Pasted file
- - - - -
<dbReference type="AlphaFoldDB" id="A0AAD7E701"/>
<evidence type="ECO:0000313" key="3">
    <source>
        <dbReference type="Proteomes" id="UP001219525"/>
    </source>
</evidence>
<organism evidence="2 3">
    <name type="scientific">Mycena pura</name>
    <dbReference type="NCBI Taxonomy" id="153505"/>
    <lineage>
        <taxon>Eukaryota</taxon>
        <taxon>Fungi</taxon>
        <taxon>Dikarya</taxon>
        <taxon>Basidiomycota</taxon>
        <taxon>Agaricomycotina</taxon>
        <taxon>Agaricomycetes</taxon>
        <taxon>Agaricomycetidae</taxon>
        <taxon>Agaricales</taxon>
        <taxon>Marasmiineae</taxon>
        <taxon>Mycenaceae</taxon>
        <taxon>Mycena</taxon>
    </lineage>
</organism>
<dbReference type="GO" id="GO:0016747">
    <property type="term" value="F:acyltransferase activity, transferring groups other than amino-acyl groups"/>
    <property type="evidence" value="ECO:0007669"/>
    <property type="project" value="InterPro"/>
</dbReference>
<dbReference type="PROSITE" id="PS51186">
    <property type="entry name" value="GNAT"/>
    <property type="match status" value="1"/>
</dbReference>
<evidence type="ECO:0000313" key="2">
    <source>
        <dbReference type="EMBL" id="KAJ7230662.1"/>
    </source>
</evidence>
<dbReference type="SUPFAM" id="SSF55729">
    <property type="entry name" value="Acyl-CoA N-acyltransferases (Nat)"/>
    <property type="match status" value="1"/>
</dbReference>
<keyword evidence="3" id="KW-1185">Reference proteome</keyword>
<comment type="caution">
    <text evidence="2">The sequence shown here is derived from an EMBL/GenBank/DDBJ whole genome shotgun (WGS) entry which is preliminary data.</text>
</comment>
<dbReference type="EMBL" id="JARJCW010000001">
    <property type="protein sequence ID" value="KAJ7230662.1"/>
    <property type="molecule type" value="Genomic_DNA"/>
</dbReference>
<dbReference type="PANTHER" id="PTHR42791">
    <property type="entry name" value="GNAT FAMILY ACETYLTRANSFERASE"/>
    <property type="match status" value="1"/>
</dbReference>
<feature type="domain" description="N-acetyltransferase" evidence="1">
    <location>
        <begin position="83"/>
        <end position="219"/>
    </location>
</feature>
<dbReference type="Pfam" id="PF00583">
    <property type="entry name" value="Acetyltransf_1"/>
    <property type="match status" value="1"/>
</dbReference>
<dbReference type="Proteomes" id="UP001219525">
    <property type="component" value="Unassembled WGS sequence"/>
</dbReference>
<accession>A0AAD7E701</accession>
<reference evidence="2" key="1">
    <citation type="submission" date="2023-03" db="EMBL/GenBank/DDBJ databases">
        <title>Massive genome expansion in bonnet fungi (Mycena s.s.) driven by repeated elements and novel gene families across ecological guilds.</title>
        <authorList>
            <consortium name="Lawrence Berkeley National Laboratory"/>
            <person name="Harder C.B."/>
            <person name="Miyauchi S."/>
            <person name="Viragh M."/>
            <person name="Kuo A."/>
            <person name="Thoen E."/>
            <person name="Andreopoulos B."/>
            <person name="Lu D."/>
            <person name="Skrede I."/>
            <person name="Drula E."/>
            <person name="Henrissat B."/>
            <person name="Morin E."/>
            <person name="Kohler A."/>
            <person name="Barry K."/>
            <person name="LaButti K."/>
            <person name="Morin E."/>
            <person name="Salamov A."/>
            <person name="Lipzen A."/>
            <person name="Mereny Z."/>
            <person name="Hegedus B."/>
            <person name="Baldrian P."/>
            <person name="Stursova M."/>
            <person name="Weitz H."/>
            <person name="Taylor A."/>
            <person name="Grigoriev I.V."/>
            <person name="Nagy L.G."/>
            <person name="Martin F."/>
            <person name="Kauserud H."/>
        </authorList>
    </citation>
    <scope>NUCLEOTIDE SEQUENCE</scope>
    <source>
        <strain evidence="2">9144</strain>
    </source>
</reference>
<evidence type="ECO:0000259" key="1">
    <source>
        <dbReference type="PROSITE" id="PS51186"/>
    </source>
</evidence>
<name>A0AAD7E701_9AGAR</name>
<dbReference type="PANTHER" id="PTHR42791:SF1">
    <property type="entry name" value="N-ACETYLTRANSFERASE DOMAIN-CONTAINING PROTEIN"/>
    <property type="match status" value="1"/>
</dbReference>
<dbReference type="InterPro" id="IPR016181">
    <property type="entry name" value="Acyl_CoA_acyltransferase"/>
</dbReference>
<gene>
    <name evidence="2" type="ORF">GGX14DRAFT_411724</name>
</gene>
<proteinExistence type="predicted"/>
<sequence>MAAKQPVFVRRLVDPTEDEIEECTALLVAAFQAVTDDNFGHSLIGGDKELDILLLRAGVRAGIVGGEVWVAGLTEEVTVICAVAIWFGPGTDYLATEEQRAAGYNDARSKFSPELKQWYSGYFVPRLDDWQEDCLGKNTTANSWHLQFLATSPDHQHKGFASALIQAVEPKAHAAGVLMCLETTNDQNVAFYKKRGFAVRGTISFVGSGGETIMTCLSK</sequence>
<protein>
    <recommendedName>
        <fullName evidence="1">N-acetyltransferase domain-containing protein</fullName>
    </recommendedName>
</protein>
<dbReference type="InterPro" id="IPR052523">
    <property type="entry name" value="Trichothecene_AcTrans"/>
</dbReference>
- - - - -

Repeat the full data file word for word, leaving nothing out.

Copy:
<dbReference type="AlphaFoldDB" id="A0AAD7E701"/>
<evidence type="ECO:0000313" key="3">
    <source>
        <dbReference type="Proteomes" id="UP001219525"/>
    </source>
</evidence>
<organism evidence="2 3">
    <name type="scientific">Mycena pura</name>
    <dbReference type="NCBI Taxonomy" id="153505"/>
    <lineage>
        <taxon>Eukaryota</taxon>
        <taxon>Fungi</taxon>
        <taxon>Dikarya</taxon>
        <taxon>Basidiomycota</taxon>
        <taxon>Agaricomycotina</taxon>
        <taxon>Agaricomycetes</taxon>
        <taxon>Agaricomycetidae</taxon>
        <taxon>Agaricales</taxon>
        <taxon>Marasmiineae</taxon>
        <taxon>Mycenaceae</taxon>
        <taxon>Mycena</taxon>
    </lineage>
</organism>
<dbReference type="GO" id="GO:0016747">
    <property type="term" value="F:acyltransferase activity, transferring groups other than amino-acyl groups"/>
    <property type="evidence" value="ECO:0007669"/>
    <property type="project" value="InterPro"/>
</dbReference>
<dbReference type="PROSITE" id="PS51186">
    <property type="entry name" value="GNAT"/>
    <property type="match status" value="1"/>
</dbReference>
<evidence type="ECO:0000313" key="2">
    <source>
        <dbReference type="EMBL" id="KAJ7230662.1"/>
    </source>
</evidence>
<dbReference type="SUPFAM" id="SSF55729">
    <property type="entry name" value="Acyl-CoA N-acyltransferases (Nat)"/>
    <property type="match status" value="1"/>
</dbReference>
<keyword evidence="3" id="KW-1185">Reference proteome</keyword>
<comment type="caution">
    <text evidence="2">The sequence shown here is derived from an EMBL/GenBank/DDBJ whole genome shotgun (WGS) entry which is preliminary data.</text>
</comment>
<dbReference type="EMBL" id="JARJCW010000001">
    <property type="protein sequence ID" value="KAJ7230662.1"/>
    <property type="molecule type" value="Genomic_DNA"/>
</dbReference>
<dbReference type="PANTHER" id="PTHR42791">
    <property type="entry name" value="GNAT FAMILY ACETYLTRANSFERASE"/>
    <property type="match status" value="1"/>
</dbReference>
<feature type="domain" description="N-acetyltransferase" evidence="1">
    <location>
        <begin position="83"/>
        <end position="219"/>
    </location>
</feature>
<dbReference type="Pfam" id="PF00583">
    <property type="entry name" value="Acetyltransf_1"/>
    <property type="match status" value="1"/>
</dbReference>
<dbReference type="Proteomes" id="UP001219525">
    <property type="component" value="Unassembled WGS sequence"/>
</dbReference>
<accession>A0AAD7E701</accession>
<reference evidence="2" key="1">
    <citation type="submission" date="2023-03" db="EMBL/GenBank/DDBJ databases">
        <title>Massive genome expansion in bonnet fungi (Mycena s.s.) driven by repeated elements and novel gene families across ecological guilds.</title>
        <authorList>
            <consortium name="Lawrence Berkeley National Laboratory"/>
            <person name="Harder C.B."/>
            <person name="Miyauchi S."/>
            <person name="Viragh M."/>
            <person name="Kuo A."/>
            <person name="Thoen E."/>
            <person name="Andreopoulos B."/>
            <person name="Lu D."/>
            <person name="Skrede I."/>
            <person name="Drula E."/>
            <person name="Henrissat B."/>
            <person name="Morin E."/>
            <person name="Kohler A."/>
            <person name="Barry K."/>
            <person name="LaButti K."/>
            <person name="Morin E."/>
            <person name="Salamov A."/>
            <person name="Lipzen A."/>
            <person name="Mereny Z."/>
            <person name="Hegedus B."/>
            <person name="Baldrian P."/>
            <person name="Stursova M."/>
            <person name="Weitz H."/>
            <person name="Taylor A."/>
            <person name="Grigoriev I.V."/>
            <person name="Nagy L.G."/>
            <person name="Martin F."/>
            <person name="Kauserud H."/>
        </authorList>
    </citation>
    <scope>NUCLEOTIDE SEQUENCE</scope>
    <source>
        <strain evidence="2">9144</strain>
    </source>
</reference>
<evidence type="ECO:0000259" key="1">
    <source>
        <dbReference type="PROSITE" id="PS51186"/>
    </source>
</evidence>
<name>A0AAD7E701_9AGAR</name>
<dbReference type="PANTHER" id="PTHR42791:SF1">
    <property type="entry name" value="N-ACETYLTRANSFERASE DOMAIN-CONTAINING PROTEIN"/>
    <property type="match status" value="1"/>
</dbReference>
<dbReference type="InterPro" id="IPR016181">
    <property type="entry name" value="Acyl_CoA_acyltransferase"/>
</dbReference>
<gene>
    <name evidence="2" type="ORF">GGX14DRAFT_411724</name>
</gene>
<proteinExistence type="predicted"/>
<sequence>MAAKQPVFVRRLVDPTEDEIEECTALLVAAFQAVTDDNFGHSLIGGDKELDILLLRAGVRAGIVGGEVWVAGLTEEVTVICAVAIWFGPGTDYLATEEQRAAGYNDARSKFSPELKQWYSGYFVPRLDDWQEDCLGKNTTANSWHLQFLATSPDHQHKGFASALIQAVEPKAHAAGVLMCLETTNDQNVAFYKKRGFAVRGTISFVGSGGETIMTCLSK</sequence>
<protein>
    <recommendedName>
        <fullName evidence="1">N-acetyltransferase domain-containing protein</fullName>
    </recommendedName>
</protein>
<dbReference type="InterPro" id="IPR052523">
    <property type="entry name" value="Trichothecene_AcTrans"/>
</dbReference>